As we all know a working fuel gauge is essential for both safe and effective driving. Your fuel gauge failing might be the last thing you want to find yourself stuck on the road with a fuel gauge stuck on an empty petrol tank. The good news is that a blown fuse may be the cause of a defective fuel gauge, and changing it can quickly restore your gauge to working condition. In this article, we will look at everything you need to know about the fuel gauge including how it works, possible reasons why it can stop working, and solutions for fixing it whether you have a Chevy Silverado, Ford F150, GMC, or Infiniti G35.
Where Is The Fuel Gauge Fuse?
You have to find the fuse box in your car before you can locate the fuse for fuel gauge. Fuse boxes can be found in a variety of common locations, however exact positions might vary based on the model. Remember that some cars have more than one fuse box, so you might need to check more than one place.
Causes Why A Fuel Gauge Stops Working?
Let’s look into the more detailed causes of why a fuel gauge stops working:
1. Sender Failure
A problem with the fuel gauge’s transmitting unit is the most common reason for a faulty petrol gauge. This part detects the fuel level and transmits the data straight to the engine control unit or gauge. There are a lot of moving parts, so they might become disconnected. While defective resistors could result in changing readings, disconnected floats will always display an empty value.
2. Circuit Issue
The battery has to provide signals to the cables. Breakage, corrosion, and disconnections could result in problems with this. The fuel gauge requires operational wiring and circuitry because it runs on electricity. The gauge could fail to display accurately if there is insufficient voltage due to a malfunction in the system.
An interrupted ground connection could be the source of the problem in some situations. But any weak connection or rust might cause problems. Because of the constant exposure to the weather, the connection to the fuel pump module is where these faults are most commonly observed.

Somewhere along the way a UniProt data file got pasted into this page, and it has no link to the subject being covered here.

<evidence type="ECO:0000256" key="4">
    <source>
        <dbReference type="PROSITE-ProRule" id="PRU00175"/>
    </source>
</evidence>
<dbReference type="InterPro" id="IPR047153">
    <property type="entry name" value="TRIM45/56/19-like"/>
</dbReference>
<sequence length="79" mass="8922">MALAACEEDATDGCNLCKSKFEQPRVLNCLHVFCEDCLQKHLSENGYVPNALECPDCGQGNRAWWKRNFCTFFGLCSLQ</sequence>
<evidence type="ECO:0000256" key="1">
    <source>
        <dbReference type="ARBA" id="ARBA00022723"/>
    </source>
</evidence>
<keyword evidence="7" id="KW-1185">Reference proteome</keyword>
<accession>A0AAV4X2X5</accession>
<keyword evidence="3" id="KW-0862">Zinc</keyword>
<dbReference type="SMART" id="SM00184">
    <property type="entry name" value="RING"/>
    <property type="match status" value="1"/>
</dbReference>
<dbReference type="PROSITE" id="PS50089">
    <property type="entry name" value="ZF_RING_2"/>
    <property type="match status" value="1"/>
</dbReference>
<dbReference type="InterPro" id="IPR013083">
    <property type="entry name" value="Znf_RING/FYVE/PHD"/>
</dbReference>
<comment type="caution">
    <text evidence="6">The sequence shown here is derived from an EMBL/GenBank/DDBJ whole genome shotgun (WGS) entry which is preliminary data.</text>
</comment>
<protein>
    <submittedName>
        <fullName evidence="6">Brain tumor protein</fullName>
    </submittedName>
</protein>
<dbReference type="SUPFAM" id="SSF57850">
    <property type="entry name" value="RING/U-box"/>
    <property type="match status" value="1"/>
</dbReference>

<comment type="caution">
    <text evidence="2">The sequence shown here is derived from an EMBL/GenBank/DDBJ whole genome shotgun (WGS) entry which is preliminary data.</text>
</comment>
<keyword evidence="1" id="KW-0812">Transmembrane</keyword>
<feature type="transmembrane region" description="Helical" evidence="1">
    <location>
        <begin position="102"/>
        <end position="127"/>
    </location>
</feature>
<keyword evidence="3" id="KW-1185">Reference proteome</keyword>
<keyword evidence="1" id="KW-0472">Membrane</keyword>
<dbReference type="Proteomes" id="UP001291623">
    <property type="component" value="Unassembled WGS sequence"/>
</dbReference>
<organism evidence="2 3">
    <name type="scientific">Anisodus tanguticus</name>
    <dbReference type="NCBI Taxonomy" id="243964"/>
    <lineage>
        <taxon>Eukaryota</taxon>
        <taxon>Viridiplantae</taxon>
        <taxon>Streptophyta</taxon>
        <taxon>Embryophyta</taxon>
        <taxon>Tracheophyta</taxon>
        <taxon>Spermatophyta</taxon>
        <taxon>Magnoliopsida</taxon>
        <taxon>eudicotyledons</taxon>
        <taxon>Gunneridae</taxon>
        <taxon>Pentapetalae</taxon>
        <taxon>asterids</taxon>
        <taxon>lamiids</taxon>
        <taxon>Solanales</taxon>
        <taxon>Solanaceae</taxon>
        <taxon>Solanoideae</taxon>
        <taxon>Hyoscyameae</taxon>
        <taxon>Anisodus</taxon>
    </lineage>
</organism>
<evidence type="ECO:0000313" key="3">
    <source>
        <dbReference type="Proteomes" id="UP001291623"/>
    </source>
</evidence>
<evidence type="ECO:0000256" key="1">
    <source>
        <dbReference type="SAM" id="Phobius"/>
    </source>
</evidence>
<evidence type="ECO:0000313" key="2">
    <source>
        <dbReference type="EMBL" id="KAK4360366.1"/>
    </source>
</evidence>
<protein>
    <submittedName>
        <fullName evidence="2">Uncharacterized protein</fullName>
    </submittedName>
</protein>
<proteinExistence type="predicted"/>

3. Failure of the Gas Gauge
Depending on the car, there could be a problem with the gauge or instrument cluster. Fused fuses or other internal circuit problems could be the reason for your reading problems. The fuel gauge has an internal circuit that is subject to failure. The needle might read at any level if this occurs.
4. Instrument Cluster Failure
The instrument cluster in today’s cars is a single, integrated piece of machinery. Rather than using separate circuits, everything is integrated. The gas gauge in this system could fail to function properly if the instrument cluster breaks. Unfortunately, fixing this is among the most costly issues.
5. Blown Fuse
The fuel gauge has electrical connections, but it also relies on a fuse. The fuse is placed on the driver’s side of your car, or in the box below the steering column. There could be a fuse box beneath the hood of some cars. It just takes a few minutes to check the fuse, and it is an easy task. To find out which fuse controls the fuel gauge, see the owner’s manual’s fuse map.
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How To Fix A Fuel Gauge That’s Not Working
Fixing a broken gas gauge could result in significant cost savings on services or replacements. Let’s take a look at these solutions:
1. Self-Test Instrument Cluster
Check your owner’s manual to see if your instrument cluster has a self-test procedure; all vehicles made after the year 1990 have one, but each make and model has a different procedure. During the self-test, the fuel gauge should move through all of its locations; if it doesn’t, there’s a problem with the fuel gauge or instrument cluster.
2. Examine the Wiring
It takes some time to examine all of the wiring, but it is not hard. Starting with the gas tank, you should examine the electrical harness. It’s also important to inspect the ground connections since they can corrode from salt, rain, and snow. If you see any corrosion, take the connector off and give it a cleaning. Make sure it is reattached to the proper place. If you find any wires that are damaged, make sure to fix them.
3. Check the Gauges
Referring to the user’s manual, remove the instrument cluster to verify the voltage of the fuel gauge. Set the multimeter to 20V DC to test the wiring. If you get 12 volts, it indicates that there is a problem with the gauge and it has to be changed. Proceed to the next step to inspect the wiring if you detect a low voltage.
4. Sending Unit for Fuel
Once the tank is full, you can check the resistance with your multimeter. You can find out from your user manual if a car’s model and manufacture have the least amount of resistance when the tank is full or the highest resistance. This will be the problem if the reading you obtain is off by a few ohms. It could be more affordable to try using a fuel system cleanser to see if it fixes the problem before replacing the unit entirely.
The fuel gauge mechanism is really simple, so diagnosing it shouldn’t be too tough if you have a basic understanding of mechanics and know where the issues are. The fuel gauge located in the instrument cluster, and the wire connecting them make up the three main components of the fuel gauge system. If none of the solutions in this article worked, you have to take a professional diagnosis of your car to get a more precise diagnosis.